Frederick Euchenhofer died in 1892 and the brewery was taken over by Otto Euchenhofer. (See Third Street Ale Brewery).



            Frederick H. Euchenhofer was born in Switzerland about 1812 and when twenty years old he came to America.  For a few years he lived in one of the eastern states, then moved on to Miamisburg, Ohio in 1836.  Frederick opened a bakery and confectionery there, running a successful business until 1848, when he came to Dayton.  He purchased the old Columbus house and ran it as a hotel until 1863.  At the same time he ran the Third Street Brewery, which he sold in 1867.  For the next five years he operated the old Tate mill and then re-purchased the Third Street Brewery, which he ran until a short time before his death.

            Frederick was a charter member of, and a director in, the Teutonia Insurance company of Dayton, which was one of the most successful financial institutions in the city.  Fraternally, Frederick was an Odd Fellow and a member of the Harugari.  He was a Lutheran and in politics a Republican.  He was married twice. His only child from the first marriage, Albert, died in February, 1892.  His second marriage was to Caroline Disher.  They were married in Dayton and had ten children.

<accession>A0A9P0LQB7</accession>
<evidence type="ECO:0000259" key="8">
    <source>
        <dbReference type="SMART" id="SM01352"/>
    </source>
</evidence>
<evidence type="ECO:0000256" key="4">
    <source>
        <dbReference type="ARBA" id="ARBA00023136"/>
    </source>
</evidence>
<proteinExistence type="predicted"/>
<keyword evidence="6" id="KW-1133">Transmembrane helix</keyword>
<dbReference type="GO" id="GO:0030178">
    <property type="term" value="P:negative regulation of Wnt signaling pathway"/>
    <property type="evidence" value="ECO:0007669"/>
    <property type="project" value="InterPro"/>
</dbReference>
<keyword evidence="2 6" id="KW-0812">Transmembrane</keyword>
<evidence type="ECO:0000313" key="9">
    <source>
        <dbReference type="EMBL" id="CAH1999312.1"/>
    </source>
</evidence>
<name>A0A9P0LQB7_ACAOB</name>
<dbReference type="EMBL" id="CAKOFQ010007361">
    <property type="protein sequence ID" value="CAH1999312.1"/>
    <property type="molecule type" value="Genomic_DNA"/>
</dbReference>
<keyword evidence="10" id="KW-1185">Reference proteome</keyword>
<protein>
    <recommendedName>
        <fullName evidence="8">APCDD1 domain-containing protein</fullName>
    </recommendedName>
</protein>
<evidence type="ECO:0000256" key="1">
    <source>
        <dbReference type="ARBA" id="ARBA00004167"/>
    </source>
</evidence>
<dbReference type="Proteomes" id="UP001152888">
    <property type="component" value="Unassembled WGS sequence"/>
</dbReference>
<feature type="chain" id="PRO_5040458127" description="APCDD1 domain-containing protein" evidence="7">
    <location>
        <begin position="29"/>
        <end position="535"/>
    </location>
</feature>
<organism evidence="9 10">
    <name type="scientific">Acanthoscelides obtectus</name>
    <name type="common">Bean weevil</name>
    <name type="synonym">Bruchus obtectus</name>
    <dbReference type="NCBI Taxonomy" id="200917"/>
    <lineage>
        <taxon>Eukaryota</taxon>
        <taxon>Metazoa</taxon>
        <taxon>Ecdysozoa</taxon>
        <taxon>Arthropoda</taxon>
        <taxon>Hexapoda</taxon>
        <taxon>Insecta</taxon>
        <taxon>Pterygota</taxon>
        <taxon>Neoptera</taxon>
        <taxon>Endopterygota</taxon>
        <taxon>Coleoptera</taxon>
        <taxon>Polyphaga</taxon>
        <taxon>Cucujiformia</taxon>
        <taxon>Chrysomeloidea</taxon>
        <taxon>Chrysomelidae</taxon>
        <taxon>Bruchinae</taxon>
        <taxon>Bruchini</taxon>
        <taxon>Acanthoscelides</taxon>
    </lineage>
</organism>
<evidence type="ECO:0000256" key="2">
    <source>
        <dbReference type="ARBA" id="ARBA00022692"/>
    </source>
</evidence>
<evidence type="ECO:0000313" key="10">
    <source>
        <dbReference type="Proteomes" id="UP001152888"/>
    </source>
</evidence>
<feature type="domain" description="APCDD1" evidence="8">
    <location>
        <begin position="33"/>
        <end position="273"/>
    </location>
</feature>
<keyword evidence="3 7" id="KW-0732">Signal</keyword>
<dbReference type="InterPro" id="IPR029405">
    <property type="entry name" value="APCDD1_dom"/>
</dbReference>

Frederick died February 3, 1891.


Third Street Brewery


            Joseph and Ignatz Straub founded the Third Street Brewery in 1854 at 61 East Third Street.  Ignatz left the company in 1860.  Joseph sold out to Frederick Euchenhofer a year later and went to work as a cooper for the brewery.  In 1867 Euchenhofer sold the brewery to Michael Miller and Fabian RitzIer.  The brewery closed its doors in 1870.  Miller went to work for the City Brewery as a brewer.  RitzIer eventually opened the RitzIer Wine and Beer Saloon & Pool and Billiard Hall on the corner of Brown and Wyoming Streets.